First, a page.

"Reaffirming its commitment to the sovereignty and territorial integrity of the Republic of Tajikistan and to the inviolability of its borders,
"Expressing regret that during the past three months progress in the peace process has been very slow,
"Expressing concern at the precarious security situation in some parts of Tajikistan,
"Expressing further concern at violations of the ceasefire in Tajikistan,
"Welcoming the intensified contacts between the leaderships of the Government of Tajikistan and the United Tajik Opposition (UTO) which helped to contain the crises in the period covered by the report of the Secretary-General and confirmed the commitment of both parties to the peace process,
"Recognizing that comprehensive international support remains essential for the intensification of the peace process in Tajikistan,
"Welcoming the maintenance of close contact by the United Nations Mission of Observers in Tajikistan (UNMOT) with the parties, as well as its cooperative liaison with the Collective Peacekeeping Forces of the Commonwealth of Independent States (the CIS Peacekeeping Forces), the Russian border forces and the Mission of the Organization for Security and Cooperation in Europe,
"Welcoming further the contribution of the Contact Group of Guarantor States and International Organizations to the peace process,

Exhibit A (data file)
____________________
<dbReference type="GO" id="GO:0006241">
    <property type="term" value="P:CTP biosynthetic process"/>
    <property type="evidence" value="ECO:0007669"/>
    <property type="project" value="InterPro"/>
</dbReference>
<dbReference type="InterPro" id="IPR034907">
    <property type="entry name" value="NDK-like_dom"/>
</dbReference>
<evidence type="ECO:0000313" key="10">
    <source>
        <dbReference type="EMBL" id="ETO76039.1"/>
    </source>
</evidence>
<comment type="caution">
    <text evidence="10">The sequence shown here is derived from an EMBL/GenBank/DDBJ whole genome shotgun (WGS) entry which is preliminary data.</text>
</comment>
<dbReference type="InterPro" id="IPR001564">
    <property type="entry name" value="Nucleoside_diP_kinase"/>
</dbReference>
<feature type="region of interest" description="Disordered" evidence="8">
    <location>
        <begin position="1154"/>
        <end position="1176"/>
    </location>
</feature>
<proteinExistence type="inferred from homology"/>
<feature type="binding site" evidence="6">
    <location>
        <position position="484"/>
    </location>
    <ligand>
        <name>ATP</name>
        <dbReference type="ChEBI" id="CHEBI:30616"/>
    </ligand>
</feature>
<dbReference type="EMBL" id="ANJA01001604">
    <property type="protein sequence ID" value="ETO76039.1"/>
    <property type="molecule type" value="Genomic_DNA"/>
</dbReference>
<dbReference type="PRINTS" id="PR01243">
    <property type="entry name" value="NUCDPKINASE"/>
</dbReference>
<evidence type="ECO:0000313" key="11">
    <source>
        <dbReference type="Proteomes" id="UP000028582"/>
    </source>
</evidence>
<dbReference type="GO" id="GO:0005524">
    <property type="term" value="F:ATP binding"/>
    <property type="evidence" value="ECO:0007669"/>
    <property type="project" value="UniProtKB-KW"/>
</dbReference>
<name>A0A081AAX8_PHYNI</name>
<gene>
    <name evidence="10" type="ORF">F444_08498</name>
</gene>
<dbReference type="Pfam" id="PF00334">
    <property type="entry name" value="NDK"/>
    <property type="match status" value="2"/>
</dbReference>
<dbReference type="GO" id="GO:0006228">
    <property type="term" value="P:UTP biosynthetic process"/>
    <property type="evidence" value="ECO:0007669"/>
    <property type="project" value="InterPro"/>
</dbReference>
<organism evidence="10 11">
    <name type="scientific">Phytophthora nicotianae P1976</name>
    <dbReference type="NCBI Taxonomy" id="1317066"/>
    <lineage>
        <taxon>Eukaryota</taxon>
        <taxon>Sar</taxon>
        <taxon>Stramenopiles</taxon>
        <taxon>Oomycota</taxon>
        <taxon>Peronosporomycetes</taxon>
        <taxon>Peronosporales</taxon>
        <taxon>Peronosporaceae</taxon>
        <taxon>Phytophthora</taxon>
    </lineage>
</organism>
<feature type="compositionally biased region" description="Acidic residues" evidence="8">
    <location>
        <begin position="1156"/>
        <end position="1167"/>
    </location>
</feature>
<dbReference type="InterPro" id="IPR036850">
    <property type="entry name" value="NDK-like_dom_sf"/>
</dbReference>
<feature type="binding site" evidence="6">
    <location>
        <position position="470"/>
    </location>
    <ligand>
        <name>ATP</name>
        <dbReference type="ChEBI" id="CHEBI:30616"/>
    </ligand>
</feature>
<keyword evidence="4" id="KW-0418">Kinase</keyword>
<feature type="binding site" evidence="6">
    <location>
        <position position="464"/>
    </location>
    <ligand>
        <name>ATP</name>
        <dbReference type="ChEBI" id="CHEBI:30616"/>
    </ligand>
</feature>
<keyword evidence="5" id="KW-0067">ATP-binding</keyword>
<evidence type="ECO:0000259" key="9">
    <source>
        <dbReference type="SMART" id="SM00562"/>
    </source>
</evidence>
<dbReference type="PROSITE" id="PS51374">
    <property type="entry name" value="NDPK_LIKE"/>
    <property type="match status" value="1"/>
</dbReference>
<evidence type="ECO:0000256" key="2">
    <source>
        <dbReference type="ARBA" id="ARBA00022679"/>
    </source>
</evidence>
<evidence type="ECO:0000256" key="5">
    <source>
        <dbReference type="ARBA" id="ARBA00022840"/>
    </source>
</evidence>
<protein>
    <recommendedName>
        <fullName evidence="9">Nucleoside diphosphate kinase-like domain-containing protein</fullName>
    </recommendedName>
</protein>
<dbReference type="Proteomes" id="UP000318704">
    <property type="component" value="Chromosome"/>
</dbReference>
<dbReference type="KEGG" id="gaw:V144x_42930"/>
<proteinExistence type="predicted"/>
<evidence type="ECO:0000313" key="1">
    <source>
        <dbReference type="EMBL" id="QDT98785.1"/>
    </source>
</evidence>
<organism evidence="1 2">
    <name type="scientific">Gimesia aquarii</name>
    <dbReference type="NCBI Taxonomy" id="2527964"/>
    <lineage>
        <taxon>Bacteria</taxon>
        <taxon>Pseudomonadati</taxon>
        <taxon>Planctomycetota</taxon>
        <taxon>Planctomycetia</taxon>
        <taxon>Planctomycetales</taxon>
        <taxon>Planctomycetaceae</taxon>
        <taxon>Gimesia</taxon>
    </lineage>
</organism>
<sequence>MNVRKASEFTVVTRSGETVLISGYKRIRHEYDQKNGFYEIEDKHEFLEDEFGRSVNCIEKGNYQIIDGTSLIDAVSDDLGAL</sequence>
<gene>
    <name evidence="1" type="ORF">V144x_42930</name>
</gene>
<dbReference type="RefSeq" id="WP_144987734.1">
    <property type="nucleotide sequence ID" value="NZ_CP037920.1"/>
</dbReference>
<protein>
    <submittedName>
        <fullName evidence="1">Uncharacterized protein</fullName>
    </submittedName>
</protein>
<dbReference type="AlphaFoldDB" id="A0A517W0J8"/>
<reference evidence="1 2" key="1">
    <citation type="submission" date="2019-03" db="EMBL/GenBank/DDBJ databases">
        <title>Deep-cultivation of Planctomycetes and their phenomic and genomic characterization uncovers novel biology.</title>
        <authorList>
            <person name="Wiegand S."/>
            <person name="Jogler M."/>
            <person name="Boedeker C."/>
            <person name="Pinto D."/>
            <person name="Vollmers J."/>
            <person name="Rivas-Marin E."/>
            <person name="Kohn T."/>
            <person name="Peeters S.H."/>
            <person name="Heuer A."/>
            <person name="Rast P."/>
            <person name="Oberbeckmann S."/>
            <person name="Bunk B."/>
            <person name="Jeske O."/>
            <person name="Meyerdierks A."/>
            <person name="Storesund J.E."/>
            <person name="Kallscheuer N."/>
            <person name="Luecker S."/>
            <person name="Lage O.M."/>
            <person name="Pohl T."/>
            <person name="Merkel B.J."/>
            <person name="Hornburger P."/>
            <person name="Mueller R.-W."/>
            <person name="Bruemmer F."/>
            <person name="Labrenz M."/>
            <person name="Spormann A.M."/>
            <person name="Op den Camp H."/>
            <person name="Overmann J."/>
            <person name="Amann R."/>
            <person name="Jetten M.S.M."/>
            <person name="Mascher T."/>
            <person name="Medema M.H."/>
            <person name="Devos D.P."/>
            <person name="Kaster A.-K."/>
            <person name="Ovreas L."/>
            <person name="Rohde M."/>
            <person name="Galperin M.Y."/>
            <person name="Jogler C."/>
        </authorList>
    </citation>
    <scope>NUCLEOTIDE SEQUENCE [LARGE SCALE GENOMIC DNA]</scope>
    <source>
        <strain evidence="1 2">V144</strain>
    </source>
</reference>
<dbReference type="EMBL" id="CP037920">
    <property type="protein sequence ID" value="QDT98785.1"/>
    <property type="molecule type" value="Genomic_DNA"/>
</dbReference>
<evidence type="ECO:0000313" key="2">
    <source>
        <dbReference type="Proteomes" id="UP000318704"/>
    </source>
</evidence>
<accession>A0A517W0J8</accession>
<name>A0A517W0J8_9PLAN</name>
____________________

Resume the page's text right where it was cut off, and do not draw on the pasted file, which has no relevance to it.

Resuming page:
"1. Welcomes the report of the Secretary-General of 6 May 1998;
"2. Condemns renewed fighting in violation of the ceasefire resulting from attacks initiated by some local UTO commanders, and calls upon all concerned to refrain from acts of violence;
"3. Calls upon the parties to undertake vigorous efforts to implement fully the General Agreement on the Establishment of Peace and National Accord in Tajikistan (S/1997/510), including the Protocol on military issues (S/1997/209, annex II), and to create conditions for the holding of elections at the earliest possible time;
"4. Calls upon the parties, with the involvement of UNMOT and the Contact Group, to implement the timetable of measures adopted by the Commission on National Reconciliation (CNR) on 29 April 1998, notably, and as a matter of priority, the implementation of the Protocol on military issues and the appointment of UTO representatives to the remaining government positions allocated to them, as well as the implementation of the amnesty law;